Health

Binge Drinking Is Bad. But Here's a Way to Use It for Good

These people want to make you pay more for alcohol. Here’s why you might want to let them.

Excessive drinking is many things: prevalent, destructive, even deadly, exciting to some, sickening to most, and, last but not least, it’s expensive! It cost the United States approximately $223.5 billion in 2006, according to the CDC. That’s $95.9 billion more than the federal government spent on education in the same year, and that’s not even including the money actually spent on drinks (that money we like. It’s GDP!) The $223.5 billion figure is made of expenses related to health care, law enforcement, motor vehicle crashes, and diminished productivity in the workplace. Ever worked with someone who likes to brag about their hangovers? I have and it is terrible.

The fiscal repercussions are one thing, but the human cost is another entirely. Excessive drinking kills roughly 88,000 people a year and affects countless more as it eats away at the social fabric that is just barely holding this culture together. If you’re feeling guilty or, what is more likely, if you’re wondering whether all this embittered fact gathering is due to my not having drank in over a week well, then, you might be right. But the only reason I’m painting this picture is to help you understand the rationale driving an innovative new approach to reaping some social benefit from this fun-expensive-massively-destructive habit of ours.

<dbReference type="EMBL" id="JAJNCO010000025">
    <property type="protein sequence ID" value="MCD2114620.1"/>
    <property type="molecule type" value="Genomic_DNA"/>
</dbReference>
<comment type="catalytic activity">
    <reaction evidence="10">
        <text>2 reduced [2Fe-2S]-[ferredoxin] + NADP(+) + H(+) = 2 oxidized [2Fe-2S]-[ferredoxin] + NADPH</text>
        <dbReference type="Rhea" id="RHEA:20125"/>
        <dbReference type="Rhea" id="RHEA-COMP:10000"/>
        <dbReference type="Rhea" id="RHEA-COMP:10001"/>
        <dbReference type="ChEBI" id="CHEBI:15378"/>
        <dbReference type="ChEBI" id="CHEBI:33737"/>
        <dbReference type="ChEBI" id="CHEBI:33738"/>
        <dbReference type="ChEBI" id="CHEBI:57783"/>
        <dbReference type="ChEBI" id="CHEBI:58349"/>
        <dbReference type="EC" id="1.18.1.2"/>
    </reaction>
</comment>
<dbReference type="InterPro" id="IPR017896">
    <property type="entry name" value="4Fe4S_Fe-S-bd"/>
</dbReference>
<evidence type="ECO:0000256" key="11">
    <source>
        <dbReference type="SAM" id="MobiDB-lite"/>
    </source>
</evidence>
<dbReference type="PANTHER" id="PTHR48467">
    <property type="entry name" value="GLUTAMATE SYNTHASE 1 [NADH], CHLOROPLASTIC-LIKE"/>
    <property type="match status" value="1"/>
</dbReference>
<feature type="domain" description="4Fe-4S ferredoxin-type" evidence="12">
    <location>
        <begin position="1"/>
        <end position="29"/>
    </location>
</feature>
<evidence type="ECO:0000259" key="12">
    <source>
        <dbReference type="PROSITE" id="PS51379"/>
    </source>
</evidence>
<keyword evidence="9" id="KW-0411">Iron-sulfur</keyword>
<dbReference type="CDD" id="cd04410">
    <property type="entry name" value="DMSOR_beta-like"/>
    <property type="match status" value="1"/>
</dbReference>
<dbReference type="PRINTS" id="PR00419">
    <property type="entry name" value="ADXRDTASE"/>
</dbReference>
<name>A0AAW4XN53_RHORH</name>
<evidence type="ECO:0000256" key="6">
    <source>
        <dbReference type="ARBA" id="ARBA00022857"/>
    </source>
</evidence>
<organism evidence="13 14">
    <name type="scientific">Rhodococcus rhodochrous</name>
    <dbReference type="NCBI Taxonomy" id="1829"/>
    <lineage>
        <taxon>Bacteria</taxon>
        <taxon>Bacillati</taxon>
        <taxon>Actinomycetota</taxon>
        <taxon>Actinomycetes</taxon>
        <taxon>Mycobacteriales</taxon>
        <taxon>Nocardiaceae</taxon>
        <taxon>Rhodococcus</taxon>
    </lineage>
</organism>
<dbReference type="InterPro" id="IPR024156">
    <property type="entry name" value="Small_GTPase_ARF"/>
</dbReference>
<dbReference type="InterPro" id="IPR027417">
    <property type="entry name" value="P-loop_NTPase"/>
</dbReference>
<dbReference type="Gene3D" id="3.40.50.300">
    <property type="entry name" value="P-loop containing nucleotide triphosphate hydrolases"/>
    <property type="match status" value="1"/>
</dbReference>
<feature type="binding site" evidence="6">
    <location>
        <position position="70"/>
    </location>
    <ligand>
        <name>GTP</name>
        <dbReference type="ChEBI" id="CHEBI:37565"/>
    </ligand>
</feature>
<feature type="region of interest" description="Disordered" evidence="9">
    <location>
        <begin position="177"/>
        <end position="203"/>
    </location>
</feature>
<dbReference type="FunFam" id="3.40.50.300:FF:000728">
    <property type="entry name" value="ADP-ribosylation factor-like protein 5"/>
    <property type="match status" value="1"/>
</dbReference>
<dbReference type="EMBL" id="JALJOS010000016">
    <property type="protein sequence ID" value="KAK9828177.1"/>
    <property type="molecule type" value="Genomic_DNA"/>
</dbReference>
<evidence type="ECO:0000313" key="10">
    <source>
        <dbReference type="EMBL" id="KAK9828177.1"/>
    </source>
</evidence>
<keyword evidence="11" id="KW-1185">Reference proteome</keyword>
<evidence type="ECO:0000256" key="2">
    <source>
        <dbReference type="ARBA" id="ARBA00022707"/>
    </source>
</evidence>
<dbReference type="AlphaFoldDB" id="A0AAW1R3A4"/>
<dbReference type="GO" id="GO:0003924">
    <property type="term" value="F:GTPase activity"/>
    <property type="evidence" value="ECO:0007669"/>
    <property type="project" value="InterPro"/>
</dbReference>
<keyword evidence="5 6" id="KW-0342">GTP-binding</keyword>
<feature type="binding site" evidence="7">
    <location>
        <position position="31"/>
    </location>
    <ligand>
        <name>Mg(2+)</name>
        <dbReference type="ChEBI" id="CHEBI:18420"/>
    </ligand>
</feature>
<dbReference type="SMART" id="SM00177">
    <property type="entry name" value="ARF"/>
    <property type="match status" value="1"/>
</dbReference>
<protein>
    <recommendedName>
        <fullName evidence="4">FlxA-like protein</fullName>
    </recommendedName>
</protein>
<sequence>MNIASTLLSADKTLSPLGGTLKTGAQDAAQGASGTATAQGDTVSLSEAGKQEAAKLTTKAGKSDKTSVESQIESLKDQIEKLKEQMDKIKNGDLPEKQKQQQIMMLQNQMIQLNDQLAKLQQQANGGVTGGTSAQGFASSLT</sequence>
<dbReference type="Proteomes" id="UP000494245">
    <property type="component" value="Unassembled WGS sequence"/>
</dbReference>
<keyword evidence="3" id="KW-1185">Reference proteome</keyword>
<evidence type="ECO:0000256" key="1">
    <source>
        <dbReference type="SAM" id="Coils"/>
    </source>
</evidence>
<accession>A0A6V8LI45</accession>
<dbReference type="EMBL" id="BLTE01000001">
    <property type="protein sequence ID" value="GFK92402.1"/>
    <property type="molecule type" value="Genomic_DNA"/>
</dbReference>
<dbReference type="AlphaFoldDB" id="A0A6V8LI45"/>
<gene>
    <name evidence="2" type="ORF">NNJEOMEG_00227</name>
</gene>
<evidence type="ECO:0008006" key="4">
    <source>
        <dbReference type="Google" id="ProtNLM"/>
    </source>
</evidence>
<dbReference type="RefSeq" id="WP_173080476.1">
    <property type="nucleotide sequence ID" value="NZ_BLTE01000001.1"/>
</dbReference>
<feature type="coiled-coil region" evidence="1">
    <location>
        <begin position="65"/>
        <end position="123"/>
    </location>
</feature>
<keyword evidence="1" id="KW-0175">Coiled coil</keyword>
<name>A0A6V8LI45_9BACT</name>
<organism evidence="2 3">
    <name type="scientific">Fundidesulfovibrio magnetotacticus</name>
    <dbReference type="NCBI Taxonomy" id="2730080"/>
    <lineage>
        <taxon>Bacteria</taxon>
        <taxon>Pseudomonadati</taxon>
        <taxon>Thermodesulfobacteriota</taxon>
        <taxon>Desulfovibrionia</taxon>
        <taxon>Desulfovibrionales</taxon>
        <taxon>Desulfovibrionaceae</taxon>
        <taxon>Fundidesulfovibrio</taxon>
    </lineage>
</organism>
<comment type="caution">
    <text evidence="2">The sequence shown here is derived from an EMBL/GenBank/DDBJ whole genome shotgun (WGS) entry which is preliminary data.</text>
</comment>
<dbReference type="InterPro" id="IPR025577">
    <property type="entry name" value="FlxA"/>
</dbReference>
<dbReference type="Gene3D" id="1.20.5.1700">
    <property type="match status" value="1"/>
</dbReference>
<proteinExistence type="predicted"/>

A collaborative research project undertaken by Johns Hopkins, the University of Illinois, the University of Florida and the Boston Medical Center has found that increasing alcohol taxes at the state level would create jobs while simultaneously reducing consumption. Furthermore, the majority of the added revenue collected from the tax will come from excessive drinkers, defined as people who consume five or more drinks in a single sitting for the purposes of the study. (You can read the report here.)

In my home state of Illinois, this means that the 26.1 percent of the population defined as excessive drinkers would pay 82.3 percent of the tax increase, leaving a measly 17.7 percent to be paid by the 34.6 percent of the population who drink in a more reasonable manner. As for the job benefits, a 10¢ increase in excise taxes would mean 4,894 new government jobs if the revenue were put into the state's general fund or 1,694 new jobs if the revenue were funneled into healthcare. In Washington DC, a 10¢ increase could translate into more than 1,500 new jobs.

So in spite of the historical unpopularity of excise taxes (see the Boston Tea Party or the Whiskey Rebellion), this quiet but effective policy could prove a valuable engine for job creation.

To see how an alcohol tax increase would play out in your state, check out this interactive calculator provided by the good folks at the Johns Hopkins School of Public Health.